photo credit: Susan Meiselas
I have spoken about the following topics:
1. The science and business of food, agriculture, plants, seeds and biodiversity [Food Inc]
2. Food, Patents and innovation [Day of the Dandelion]
3. Russia, Stalin and food [The Murder of Nikolai Vavilov].
4. Northern Ireland [Those are Real Bullets: Bloody Sunday, 1972.]
5. Writing and Investigative Reporting: Pringle has thirty years experience as a foreign correspondent and investigative reporter
Born in England June 28, 1940. Oxford University (B.A. Hons). Fellow of the Linnean Society of London.
Agent: Michael Carlisle, Inkwell Management, 521 Fifth Avenue, Nw York, NY 10175.
For thirty years he was a foreign correspondent for The Sunday Times, The Observer and The Independent, working in Europe, Africa, the Middle East, the former Soviet Union and the United States.
He has also written for several U.S. newspapers and magazines, including The New York Times, The Washington Post, The Atlantic, The New Republic and The Nation.
Books: He is the author and co-author of several books on science and current affairs including: Insight on the Middle East War, Andre Deutsch, London 1974; Insight on Portugal, Andre Deutsch, London, 1975; The Nuclear Barons, Holt, Rinehart & Winston, New York, 1981 (with translations into French, German and Japanese); Chernobyl, Pan Books, London, 1986. Cornered: Big Tobacco at the Bar of Justice, Henry Holt, New York 1998. He was a contributor to Crimes of War: What the Public Should Know, Norton 1999.
His best-selling history of Bloody Sunday, Derry, January 30, 1972, was published by Fourth Estate, London 2000, and Grove Atlantic, New York, 2001. His book about biotech agriculture, Food Inc., Simon & Schuster, 2003, was a New York Times and American Library Association Notable Book of the Year. The New York Times Book Review said it was a “feast of honest reporting and serious thought.” His most recent book is a biography of Nikolai Vavilov , the Russian geneticist. Nature called it “…[A] timely reminder that public policies must be based on rational decisions drawn from the best data available.” The New York Review of Books said it was “A revealing account of Vavilov’s remarkable career and brutal downfall…Original and important.”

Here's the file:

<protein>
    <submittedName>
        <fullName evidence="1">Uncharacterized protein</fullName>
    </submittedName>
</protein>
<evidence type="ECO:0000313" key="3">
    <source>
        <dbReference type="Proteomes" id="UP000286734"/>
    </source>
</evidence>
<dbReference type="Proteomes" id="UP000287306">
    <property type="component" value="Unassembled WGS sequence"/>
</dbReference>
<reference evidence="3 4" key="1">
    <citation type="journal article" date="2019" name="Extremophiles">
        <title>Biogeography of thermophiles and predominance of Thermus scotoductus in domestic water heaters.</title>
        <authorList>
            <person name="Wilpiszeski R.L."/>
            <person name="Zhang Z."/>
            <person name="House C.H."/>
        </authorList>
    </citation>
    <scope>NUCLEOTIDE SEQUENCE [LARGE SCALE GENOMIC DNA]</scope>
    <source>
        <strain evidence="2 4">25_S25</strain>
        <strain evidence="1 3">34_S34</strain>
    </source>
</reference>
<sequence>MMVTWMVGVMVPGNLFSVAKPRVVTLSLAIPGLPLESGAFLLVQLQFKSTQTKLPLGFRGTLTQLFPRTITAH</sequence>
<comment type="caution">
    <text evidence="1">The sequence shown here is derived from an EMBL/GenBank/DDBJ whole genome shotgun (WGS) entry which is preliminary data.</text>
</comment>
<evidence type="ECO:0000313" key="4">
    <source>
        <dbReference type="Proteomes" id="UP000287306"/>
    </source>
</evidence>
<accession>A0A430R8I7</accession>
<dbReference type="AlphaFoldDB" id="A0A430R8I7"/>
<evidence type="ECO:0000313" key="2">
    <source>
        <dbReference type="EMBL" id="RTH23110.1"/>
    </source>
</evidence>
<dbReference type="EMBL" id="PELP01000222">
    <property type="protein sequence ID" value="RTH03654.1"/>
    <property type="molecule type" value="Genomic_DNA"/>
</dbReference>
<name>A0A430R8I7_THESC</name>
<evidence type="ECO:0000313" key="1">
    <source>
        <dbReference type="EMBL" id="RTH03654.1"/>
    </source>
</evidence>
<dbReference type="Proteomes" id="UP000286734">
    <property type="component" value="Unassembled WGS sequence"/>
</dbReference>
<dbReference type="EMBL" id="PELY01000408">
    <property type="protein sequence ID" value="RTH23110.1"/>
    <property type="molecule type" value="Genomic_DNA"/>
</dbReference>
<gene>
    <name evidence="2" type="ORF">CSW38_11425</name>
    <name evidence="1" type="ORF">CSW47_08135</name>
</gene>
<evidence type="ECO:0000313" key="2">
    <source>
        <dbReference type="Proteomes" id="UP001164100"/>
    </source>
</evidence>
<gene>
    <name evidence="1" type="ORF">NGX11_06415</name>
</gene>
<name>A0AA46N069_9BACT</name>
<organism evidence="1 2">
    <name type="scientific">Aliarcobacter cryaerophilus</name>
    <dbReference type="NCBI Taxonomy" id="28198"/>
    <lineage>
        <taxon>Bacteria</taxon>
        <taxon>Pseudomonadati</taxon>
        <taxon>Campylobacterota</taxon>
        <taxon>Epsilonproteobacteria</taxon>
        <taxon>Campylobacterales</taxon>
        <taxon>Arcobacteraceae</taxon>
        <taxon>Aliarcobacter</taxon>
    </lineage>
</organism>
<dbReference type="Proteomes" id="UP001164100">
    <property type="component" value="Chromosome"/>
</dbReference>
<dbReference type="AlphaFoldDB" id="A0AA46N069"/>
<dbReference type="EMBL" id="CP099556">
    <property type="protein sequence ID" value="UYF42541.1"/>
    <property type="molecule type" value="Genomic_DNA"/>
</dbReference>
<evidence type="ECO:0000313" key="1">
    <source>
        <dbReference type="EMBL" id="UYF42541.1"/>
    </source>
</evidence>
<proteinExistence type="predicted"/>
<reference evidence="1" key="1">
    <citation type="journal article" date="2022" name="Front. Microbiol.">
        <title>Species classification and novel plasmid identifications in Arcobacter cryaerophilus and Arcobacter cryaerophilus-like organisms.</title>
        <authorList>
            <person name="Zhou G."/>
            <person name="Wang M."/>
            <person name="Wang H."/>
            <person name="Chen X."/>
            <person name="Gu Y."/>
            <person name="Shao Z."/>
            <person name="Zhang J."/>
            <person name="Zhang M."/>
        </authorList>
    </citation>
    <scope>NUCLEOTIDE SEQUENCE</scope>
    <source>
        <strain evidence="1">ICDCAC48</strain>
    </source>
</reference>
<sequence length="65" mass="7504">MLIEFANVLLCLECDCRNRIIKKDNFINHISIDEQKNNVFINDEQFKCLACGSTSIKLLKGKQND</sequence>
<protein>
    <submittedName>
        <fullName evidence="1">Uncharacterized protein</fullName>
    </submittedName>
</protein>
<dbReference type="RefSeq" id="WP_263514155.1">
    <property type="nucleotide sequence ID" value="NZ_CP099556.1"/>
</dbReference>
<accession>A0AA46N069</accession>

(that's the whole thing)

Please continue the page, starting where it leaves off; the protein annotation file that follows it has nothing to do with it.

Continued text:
Awards. In 2001, Peter Pringle was the recipient of a Rockefeller Foundation research and writing grant. In 2004, he was awarded a research grant by the Alfred P. Sloan Foundation for his biography of Nikolai Vavilov.
He has presented papers/articles to: United Nations Committee on Decolonization and Disarmament, New York, 1975; Conference on Biological Warfare and Disarmament, UNIDIR, Geneva, 1998; Council on Foreign Relations, New York: Study group on Ethnic Conflict, Partition & Post-Conflict Reconstruction, 1999; Royal Institute of International Affairs, London, Chatham House Seminar, The Roots of Asymmetry, 1999. London School of Economics seminar on the role of civil society in the new biotech world, 2000; German Marshall Fund biotechnology seminars in U.S. and Europe, 2002 and 2003. Delhi Policy Group : Peace-Building: Indian and European Perspectives, 2006.